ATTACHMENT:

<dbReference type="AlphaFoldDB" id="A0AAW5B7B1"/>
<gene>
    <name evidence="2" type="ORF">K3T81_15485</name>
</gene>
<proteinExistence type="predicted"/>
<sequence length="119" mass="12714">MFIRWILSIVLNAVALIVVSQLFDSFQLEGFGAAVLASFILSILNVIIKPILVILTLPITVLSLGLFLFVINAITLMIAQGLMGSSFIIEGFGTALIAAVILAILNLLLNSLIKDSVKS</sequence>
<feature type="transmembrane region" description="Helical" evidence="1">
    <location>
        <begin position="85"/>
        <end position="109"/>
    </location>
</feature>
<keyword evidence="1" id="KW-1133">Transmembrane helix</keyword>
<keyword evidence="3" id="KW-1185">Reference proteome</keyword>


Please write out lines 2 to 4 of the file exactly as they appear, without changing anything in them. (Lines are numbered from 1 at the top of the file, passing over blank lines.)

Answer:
<gene>
    <name evidence="2" type="ORF">K3T81_15485</name>
</gene>